|Saints are among us, here's one that shines for his cross and his goodness.|
I'm glad they ask. It's not a question to underestimate; with over 6 billion people in the world, how does the universal church recognize but one individual? I'll leave that for the experts like Martin, but from what I have read and studied, this man or woman is known for their heroic sanctity. They community recognizes them for their outstanding virtue. Their goodness precedes their reputation (this is then taken to the local Bishop, etc).
With my students, I aim to put this in context. Is there someone in your class, or at this school who is widely recognized because they put others before themselves? They are loving, generous and give of themselves? They aren't perfect but we all know that this community is better because he or she is here. I pause and look around the room. I'm hoping they understand what I'm talking about, or more importantly that but one of their peers stands out. The good news is usually, one or two people do.
|Jake Olson, one of the most inspiring lives I know.|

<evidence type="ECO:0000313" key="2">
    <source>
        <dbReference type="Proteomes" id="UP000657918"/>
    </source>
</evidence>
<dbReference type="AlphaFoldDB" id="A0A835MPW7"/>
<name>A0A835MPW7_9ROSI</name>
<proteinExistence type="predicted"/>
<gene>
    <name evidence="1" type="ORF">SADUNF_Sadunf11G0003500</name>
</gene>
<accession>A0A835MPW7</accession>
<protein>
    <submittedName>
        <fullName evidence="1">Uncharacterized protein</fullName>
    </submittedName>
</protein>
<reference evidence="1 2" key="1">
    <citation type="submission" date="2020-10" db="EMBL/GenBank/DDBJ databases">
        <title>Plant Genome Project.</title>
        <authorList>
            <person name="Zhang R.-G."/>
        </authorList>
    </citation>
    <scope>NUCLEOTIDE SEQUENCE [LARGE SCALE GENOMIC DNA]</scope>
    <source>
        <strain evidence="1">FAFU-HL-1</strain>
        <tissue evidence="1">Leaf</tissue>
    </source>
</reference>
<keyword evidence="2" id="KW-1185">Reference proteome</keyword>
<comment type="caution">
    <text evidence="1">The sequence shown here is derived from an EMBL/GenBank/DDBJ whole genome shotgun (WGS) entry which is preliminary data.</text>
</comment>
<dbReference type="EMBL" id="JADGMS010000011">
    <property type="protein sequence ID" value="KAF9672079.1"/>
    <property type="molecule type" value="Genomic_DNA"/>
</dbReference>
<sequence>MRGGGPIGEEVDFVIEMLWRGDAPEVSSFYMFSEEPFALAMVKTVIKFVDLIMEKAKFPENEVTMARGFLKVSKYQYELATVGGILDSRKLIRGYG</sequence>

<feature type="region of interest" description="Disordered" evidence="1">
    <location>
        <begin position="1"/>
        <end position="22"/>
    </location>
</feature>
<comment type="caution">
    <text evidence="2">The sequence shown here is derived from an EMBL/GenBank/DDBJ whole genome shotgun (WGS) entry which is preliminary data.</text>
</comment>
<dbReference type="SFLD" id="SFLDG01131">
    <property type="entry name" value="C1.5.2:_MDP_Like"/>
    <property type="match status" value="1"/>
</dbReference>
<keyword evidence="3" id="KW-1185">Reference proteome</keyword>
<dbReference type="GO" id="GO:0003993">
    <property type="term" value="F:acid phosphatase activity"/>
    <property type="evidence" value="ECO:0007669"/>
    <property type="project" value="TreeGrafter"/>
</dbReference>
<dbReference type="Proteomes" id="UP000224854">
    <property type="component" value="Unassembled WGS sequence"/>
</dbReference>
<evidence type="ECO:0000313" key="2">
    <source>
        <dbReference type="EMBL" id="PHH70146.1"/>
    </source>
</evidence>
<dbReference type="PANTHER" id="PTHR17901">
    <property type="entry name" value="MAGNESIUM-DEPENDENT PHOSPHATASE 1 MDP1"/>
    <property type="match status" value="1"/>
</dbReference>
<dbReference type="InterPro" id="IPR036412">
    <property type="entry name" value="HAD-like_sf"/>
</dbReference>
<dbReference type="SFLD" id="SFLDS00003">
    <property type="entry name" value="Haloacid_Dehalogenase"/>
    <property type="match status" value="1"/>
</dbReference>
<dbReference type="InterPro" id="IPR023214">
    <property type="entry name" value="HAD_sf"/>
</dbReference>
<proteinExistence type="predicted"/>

In this spirit that I felt the need to show a video clip about Jake Olson. His story was featured this past weekend during College Gameday—set at USC for their homecoming game against Stanford. Jake, a lifelong fan of the Trojans, has had some "up close and personal" contact with former head coach, Pete Carroll as well as players on the field, the team bus and in the locker room. Not bad for a boy who is but a junior in high school. The sad part of this story however is the reason why Jake was privy to such intimate gatherings.
At 10 months, Jake lost his left eye to cancer. For the next 10 years he fought to keep his sight, but the cancer kept coming back. At the age of 11 he was blind. I watched and my immediate reaction was angered disbelief. Eye cancer? Who gets that? And then Jake shares his reaction to his fate. I won't put it in print—see for yourself. If you're like me, you will find yourself asking the question: Who reacts in like that?
His responses to losing his vision is other-worldly. It reflects a wisdom and maturity beyond his years. It is not forced; it is not lip service. It is totally authentic. It is—saintlike.
Sometimes it's best not to tell anyone who or what a saint is, but rather just point to him or her and let them figure it out. And for the process? Who knew College Gameday could possibly play a part in that....
A big thank you to one of my students Alex for sharing this with me. He inspires me daily by his presence, sense of humor and gentle spirit in class. He has been through a lot in his young life, but he's also been richly blessed. As a Michigan fan, he knows my feeling toward ND rivals. It was very hard for me to like USC for something...I shed my bias!